Legislative Changes

The Amendment Regulations will (in the main) come into force on IP Completion Day. These Amendment Regulations have been made partly in exercise of the various powers granted under the European Union (Withdrawal) Act 2018, and largely seek to address failures or deficiencies in retained EU law that may arise as a result of the UK’s withdrawal from the EU.

The most significant changes for procurement are set out in Part 3 of the Amendment Regulations, which amends the Public Contracts Regulations 2015 (PCR), the Utilities Contracts Regulations 2016 (UCR) and the Concession Contracts Regulations 2016 (CCR) (together, the Regulations). Whilst most of these changes are expected and fairly minor to address mechanical, or terminology issues, some of the more notable changes (by reference to the PCR – similar changes have been introduced in respect of the UCR and CCR), include:

  • Thresholds – the financial thresholds are now set out in pounds sterling and the Minister for the Cabinet Office, rather than the European Commission, will review these every 2 years to verify whether they correspond with the GPA thresholds.
  • Electronic Communication – the Minister for the Cabinet Office has new powers to allow exceptions to the obligation to use electronic means of communication.
  • Reporting - reports must be submitted to the Cabinet Office (or relevant N.I. department) instead of the European Commission, if so requested.
  • Dynamic Purchasing Systems – rather than notifying the European Commission of any change in, or termination of, the period of validity of a dynamic purchasing system, appropriate specified notices should be sent to FTS.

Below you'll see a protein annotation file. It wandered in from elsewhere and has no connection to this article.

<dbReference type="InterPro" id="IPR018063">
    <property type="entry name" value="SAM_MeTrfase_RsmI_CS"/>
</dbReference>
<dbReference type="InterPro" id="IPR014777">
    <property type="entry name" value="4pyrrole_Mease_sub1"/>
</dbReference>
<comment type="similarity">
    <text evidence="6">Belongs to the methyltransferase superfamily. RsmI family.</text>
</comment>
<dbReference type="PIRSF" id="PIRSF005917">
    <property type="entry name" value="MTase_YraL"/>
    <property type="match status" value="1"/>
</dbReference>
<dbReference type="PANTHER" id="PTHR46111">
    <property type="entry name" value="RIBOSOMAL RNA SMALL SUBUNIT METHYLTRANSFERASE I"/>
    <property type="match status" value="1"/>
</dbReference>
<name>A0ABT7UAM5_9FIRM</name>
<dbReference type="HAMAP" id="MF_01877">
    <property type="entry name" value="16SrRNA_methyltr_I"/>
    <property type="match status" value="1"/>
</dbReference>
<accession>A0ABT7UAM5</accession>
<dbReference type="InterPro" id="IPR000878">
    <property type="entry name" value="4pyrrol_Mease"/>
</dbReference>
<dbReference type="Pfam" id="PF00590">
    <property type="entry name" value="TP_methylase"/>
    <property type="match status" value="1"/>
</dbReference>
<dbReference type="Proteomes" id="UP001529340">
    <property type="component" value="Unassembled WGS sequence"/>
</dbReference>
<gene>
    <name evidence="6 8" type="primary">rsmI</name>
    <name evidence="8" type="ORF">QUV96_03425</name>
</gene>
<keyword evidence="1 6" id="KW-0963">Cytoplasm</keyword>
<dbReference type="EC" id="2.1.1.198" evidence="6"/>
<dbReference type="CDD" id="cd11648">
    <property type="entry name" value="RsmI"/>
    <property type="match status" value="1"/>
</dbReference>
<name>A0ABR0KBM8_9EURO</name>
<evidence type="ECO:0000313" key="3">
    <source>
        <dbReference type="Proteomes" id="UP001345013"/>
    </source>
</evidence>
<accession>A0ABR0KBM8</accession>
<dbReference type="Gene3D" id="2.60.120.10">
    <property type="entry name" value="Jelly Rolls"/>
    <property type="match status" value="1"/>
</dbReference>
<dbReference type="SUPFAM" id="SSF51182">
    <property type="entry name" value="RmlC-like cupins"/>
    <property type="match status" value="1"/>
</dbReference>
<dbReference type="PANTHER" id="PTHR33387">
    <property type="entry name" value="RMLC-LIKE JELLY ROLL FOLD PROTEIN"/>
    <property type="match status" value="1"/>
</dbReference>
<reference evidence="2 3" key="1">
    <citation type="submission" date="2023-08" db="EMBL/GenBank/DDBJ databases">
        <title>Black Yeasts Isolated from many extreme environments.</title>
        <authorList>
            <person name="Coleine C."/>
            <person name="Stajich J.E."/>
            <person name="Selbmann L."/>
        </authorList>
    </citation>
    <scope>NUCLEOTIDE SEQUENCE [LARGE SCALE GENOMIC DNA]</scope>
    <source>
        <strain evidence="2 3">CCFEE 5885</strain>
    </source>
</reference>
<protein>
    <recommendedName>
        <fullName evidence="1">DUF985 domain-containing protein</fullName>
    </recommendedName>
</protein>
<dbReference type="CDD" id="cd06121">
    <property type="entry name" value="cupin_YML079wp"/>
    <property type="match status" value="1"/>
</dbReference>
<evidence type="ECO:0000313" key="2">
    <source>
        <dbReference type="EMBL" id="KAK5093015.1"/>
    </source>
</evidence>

• eCertis (the online repository established by the European Commission) – the requirement to have recourse to eCertis has been removed.
  • Exclusion / selection grounds – minor wording amendments have been made to the mandatory exclusion grounds, quality assurance standards and environmental management standards and the “ESPD” has essentially been renamed as “SPD”.
  • Abnormally low tenders – the possibility of the tenderer receiving state aid has been removed from the specific list of explanations a tenderer may give to explain the cost proposed.
  • Trade registers – Schedule 5 which dealt with trade registers, most of which did not relate to the UK, has been removed.
  • Economic operators in other member states – certain transitional changes have been made to provide that the obligation on contracting authorities to: ensure no less favourable treatment than for UK operators; and the duty to comply with the rules within the Regulations in respect of UK operators; will extend to operators in GPA (an agreement between WTO member states to open up their markets for procurement) member states / certain other states, subject to certain conditions being met. However, note that further changes to this position will be made 12 months later (i.e. with effect from 1 January 2022), at which point Regulation 25 (conditions relating to the GPA) and Regulation 90 (duty owed to economic operators from certain other states) will be removed. The UK will accede to the GPA in its own right on 1 January 2021. The GPA will, until something else replaces it (i.e. a trade agreement), form the (very basic) basis of the UK’s procurement relationship with the EU.